According to a recent report by the World Health Organization (WHO), depression, which affects nearly 350 million people across the world, is the primary cause of disability globally. In severe cases, depression can lead to suicide, with more than 800,000 people taking their own lives, every year.
Although a variety of factors can be attributed to the onset of mental disorders, high-stress situations in one’s profession can be the root cause of depression, in certain cases. And when it comes to health care professionals, mental disorders such as depression can be highly devastating, since having a mental illness carries a stigma and can impact the professional standing of a doctor.
Rising cases of depression among doctors
According to the National Institute for Occupational Safety & Health (NIOSH), medical doctors, dentists, and vets reportedly suffer from depression and other mood disorders. Surprisingly, depression is the leading cause of medical errors committed by doctors, as well as for poor quality patient care. Sadly, millions of doctors do not seek any treatment for their mental ailment due to the fear of stigma, thereby deteriorating the condition.
A September 2016 study by the University of Michigan Health System, published in the journal General Hospital Psychiatry, suggested that even though doctors inspire their patients to reveal their mental health problems, they shy away from disclosing their own mental health concerns due to the fear of stigma associated with mental health issues. The study assessed the online surveys performed over roughly 2,100 female physicians through a Facebook group for doctors who were also mothers. The doctors were questioned about their personal mental health during their career. Approximately, half of them admitted to having met the criteria for a mental health condition at some point and about two-thirds of them admitted to not taking any treatment due to the fear of stigma.
In a 2015 study published in the Journal of the American Medical Association (JAMA), it was found that nearly 30 percent of young doctors had symptoms of depression. Alarmingly, such rising cases of depression among doctors can have negative repercussions, such as suicide.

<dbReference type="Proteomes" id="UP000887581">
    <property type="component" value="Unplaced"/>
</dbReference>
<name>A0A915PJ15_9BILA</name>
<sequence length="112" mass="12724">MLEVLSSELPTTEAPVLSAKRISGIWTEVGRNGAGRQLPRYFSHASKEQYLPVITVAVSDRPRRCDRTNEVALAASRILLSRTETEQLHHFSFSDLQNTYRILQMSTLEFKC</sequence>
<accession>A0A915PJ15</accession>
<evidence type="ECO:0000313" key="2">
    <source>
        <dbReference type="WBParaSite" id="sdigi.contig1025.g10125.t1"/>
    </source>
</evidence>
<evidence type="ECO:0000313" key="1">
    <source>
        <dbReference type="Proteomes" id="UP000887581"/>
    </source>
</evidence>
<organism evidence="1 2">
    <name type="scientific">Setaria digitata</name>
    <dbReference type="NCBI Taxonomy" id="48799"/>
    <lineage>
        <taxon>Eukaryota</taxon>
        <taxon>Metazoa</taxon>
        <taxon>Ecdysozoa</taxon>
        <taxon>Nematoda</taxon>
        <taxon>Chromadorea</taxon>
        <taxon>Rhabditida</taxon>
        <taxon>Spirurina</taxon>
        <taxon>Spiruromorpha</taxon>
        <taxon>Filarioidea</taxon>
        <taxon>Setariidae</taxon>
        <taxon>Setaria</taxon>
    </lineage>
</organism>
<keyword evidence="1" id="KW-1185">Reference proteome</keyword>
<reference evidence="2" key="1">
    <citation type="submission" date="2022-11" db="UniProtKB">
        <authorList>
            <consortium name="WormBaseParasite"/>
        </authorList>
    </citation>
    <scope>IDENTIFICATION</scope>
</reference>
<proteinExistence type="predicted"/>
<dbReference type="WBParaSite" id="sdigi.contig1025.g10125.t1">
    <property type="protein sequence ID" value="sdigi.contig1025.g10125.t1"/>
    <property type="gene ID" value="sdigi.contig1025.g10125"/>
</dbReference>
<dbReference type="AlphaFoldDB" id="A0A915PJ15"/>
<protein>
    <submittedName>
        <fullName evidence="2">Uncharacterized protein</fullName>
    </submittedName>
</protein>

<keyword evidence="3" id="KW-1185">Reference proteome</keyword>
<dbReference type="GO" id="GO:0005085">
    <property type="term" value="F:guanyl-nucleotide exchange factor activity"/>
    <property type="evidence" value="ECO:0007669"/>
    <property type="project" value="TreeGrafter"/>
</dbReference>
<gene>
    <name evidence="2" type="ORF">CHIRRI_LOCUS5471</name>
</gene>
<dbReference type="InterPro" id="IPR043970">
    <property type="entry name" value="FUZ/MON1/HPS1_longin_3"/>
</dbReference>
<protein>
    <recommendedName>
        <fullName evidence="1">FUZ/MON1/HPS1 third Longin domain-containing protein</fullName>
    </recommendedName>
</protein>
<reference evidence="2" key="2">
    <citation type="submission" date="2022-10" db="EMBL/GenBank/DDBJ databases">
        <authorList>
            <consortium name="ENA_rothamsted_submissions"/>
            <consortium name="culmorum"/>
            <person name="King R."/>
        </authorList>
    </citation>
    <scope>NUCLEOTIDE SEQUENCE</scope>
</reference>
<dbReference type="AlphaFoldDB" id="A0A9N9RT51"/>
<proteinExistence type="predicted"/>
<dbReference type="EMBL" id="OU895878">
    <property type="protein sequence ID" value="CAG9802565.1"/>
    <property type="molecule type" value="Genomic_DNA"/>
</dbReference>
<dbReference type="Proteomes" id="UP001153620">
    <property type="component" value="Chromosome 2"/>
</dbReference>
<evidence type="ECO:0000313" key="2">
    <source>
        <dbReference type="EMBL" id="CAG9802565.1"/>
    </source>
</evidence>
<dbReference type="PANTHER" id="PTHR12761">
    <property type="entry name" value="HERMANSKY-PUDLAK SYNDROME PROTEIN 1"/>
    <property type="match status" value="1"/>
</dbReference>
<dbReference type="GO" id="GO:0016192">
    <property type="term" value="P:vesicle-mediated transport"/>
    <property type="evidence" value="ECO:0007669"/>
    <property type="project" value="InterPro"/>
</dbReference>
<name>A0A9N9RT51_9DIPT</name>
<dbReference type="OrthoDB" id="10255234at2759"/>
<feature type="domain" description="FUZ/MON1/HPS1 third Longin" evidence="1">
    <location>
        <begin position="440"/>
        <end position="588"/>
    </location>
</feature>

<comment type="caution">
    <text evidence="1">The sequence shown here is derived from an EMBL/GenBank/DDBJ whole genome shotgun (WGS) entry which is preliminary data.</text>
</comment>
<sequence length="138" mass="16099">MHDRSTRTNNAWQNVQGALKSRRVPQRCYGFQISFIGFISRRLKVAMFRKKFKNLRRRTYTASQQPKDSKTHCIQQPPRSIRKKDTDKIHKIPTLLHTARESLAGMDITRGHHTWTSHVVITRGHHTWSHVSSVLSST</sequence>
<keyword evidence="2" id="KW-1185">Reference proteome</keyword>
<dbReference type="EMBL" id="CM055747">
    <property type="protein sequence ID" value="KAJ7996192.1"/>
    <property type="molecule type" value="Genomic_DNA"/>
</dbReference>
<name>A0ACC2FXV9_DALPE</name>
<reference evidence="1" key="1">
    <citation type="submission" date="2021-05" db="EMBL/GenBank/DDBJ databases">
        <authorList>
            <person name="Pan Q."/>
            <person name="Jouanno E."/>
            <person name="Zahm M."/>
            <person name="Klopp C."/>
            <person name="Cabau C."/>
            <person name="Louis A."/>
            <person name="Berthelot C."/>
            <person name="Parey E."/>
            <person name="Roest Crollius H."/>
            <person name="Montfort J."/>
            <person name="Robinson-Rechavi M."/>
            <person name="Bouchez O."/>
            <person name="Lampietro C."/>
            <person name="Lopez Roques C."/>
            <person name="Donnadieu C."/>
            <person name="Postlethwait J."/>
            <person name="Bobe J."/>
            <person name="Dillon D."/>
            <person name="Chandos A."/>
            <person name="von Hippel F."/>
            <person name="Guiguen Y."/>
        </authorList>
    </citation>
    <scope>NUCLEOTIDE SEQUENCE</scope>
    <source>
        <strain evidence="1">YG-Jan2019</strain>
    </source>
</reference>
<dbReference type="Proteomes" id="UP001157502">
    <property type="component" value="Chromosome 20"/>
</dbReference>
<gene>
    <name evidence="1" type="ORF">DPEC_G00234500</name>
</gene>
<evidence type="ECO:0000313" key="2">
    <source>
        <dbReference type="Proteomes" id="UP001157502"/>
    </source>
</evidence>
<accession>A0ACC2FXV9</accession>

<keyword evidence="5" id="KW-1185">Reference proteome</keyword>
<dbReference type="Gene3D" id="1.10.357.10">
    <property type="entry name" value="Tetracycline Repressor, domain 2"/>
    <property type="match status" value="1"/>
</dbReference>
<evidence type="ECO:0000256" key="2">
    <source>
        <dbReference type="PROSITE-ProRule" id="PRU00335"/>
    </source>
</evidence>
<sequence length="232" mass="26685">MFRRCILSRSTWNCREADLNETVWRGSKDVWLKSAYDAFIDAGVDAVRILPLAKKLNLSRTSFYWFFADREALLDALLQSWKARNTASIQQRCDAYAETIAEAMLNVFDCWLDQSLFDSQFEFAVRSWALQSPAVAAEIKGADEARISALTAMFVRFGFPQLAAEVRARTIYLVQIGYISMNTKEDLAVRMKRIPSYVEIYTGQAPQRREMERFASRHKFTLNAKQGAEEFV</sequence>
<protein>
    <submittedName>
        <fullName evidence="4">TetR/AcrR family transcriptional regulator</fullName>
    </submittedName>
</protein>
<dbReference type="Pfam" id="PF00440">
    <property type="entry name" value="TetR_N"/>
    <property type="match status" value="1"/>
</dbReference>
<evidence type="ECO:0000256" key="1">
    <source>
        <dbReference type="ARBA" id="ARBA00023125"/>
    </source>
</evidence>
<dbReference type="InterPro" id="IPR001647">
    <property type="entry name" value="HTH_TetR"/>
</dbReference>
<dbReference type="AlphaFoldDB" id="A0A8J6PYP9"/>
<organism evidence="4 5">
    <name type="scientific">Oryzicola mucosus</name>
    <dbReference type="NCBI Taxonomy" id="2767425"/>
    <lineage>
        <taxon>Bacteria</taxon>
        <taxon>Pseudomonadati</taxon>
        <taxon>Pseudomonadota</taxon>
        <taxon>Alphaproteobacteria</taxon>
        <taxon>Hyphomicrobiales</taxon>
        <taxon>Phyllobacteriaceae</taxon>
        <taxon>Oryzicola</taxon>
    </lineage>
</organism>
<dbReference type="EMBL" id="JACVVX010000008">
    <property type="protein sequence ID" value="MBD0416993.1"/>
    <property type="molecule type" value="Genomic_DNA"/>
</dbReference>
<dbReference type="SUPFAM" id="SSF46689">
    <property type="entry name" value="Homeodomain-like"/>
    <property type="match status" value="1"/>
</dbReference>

Causes of higher depression rates among doctors
Doctors are prone to depression owing to an array of factors such as lengthy hours at work, sleep deprivation, bullying by other physicians and stigmatized attitude toward mental illness, etc. Here are some of the common reasons triggering depression among doctors:
- Doctors, especially resident doctors, have to work in a negative sociocultural work environment. They have long working hours, suffer from insomnia and also subjected to bullying by fellow or senior physicians.
- Most physicians have to struggle hard with their professional and personal life, particularly the female doctors who are at a higher risk of depression because of the pressure to maintain a balance between the family and professional commitments.
- The fear of social stigma and various psychological obstructions, such as negative social image in front of the family and colleagues, may thwart doctors from taking treatment.
- The fear of being shunned by seniors for their troubled behavior may also lead many young doctors to repudiate illness, resort to self-medication, and avoid treatment.
- Medical professionals are always under the fear of a lawsuit by patients due to their medical negligence, which builds a mounting mental stress on them.
Depression among doctors can have a serious impact on patients. For the doctors suffering from depression, there is always a threat of serious medical negligence. Mental health problems make the normally empathetic doctor appear harsh and irritating. Depression and other mental health problems can lead to substance and alcohol abuse among doctors, and in most severe cases, it can lead to suicidal tendencies.
Depression is curable
If you or a loved one is suffering from depression, contact the Florida Depression Helpline to know about certified depression rehabs in Florida that can suggest evidence-based treatment plans. Call us at our 24/7 helpline number 866-267-5177 or chat online with our experts for complete details on depression treatment centers in Florida.